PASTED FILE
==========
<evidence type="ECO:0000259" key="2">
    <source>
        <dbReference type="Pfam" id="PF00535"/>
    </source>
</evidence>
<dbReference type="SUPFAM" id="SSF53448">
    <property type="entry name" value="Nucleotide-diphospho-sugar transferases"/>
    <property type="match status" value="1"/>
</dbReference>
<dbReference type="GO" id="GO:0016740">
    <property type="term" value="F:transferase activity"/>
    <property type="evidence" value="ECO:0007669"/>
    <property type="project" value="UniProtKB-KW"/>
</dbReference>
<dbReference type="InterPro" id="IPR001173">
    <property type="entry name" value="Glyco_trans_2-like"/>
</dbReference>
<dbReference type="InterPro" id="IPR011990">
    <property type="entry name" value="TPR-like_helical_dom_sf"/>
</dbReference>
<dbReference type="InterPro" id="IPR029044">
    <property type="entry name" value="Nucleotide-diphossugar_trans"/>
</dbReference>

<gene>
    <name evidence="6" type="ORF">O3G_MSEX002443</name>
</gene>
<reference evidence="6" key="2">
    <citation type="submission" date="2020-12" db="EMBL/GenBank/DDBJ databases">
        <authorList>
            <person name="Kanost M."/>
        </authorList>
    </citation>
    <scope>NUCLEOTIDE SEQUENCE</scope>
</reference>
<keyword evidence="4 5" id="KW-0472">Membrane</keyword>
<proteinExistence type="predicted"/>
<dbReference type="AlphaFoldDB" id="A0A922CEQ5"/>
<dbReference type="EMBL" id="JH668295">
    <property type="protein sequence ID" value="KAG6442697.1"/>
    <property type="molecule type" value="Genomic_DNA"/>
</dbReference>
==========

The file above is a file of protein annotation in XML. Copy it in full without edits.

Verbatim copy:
<evidence type="ECO:0000259" key="2">
    <source>
        <dbReference type="Pfam" id="PF00535"/>
    </source>
</evidence>
<dbReference type="SUPFAM" id="SSF53448">
    <property type="entry name" value="Nucleotide-diphospho-sugar transferases"/>
    <property type="match status" value="1"/>
</dbReference>
<dbReference type="GO" id="GO:0016740">
    <property type="term" value="F:transferase activity"/>
    <property type="evidence" value="ECO:0007669"/>
    <property type="project" value="UniProtKB-KW"/>
</dbReference>
<dbReference type="InterPro" id="IPR001173">
    <property type="entry name" value="Glyco_trans_2-like"/>
</dbReference>
<dbReference type="InterPro" id="IPR011990">
    <property type="entry name" value="TPR-like_helical_dom_sf"/>
</dbReference>
<dbReference type="InterPro" id="IPR029044">
    <property type="entry name" value="Nucleotide-diphossugar_trans"/>
</dbReference>

<gene>
    <name evidence="6" type="ORF">O3G_MSEX002443</name>
</gene>
<reference evidence="6" key="2">
    <citation type="submission" date="2020-12" db="EMBL/GenBank/DDBJ databases">
        <authorList>
            <person name="Kanost M."/>
        </authorList>
    </citation>
    <scope>NUCLEOTIDE SEQUENCE</scope>
</reference>
<keyword evidence="4 5" id="KW-0472">Membrane</keyword>
<proteinExistence type="predicted"/>
<dbReference type="AlphaFoldDB" id="A0A922CEQ5"/>
<dbReference type="EMBL" id="JH668295">
    <property type="protein sequence ID" value="KAG6442697.1"/>
    <property type="molecule type" value="Genomic_DNA"/>
</dbReference>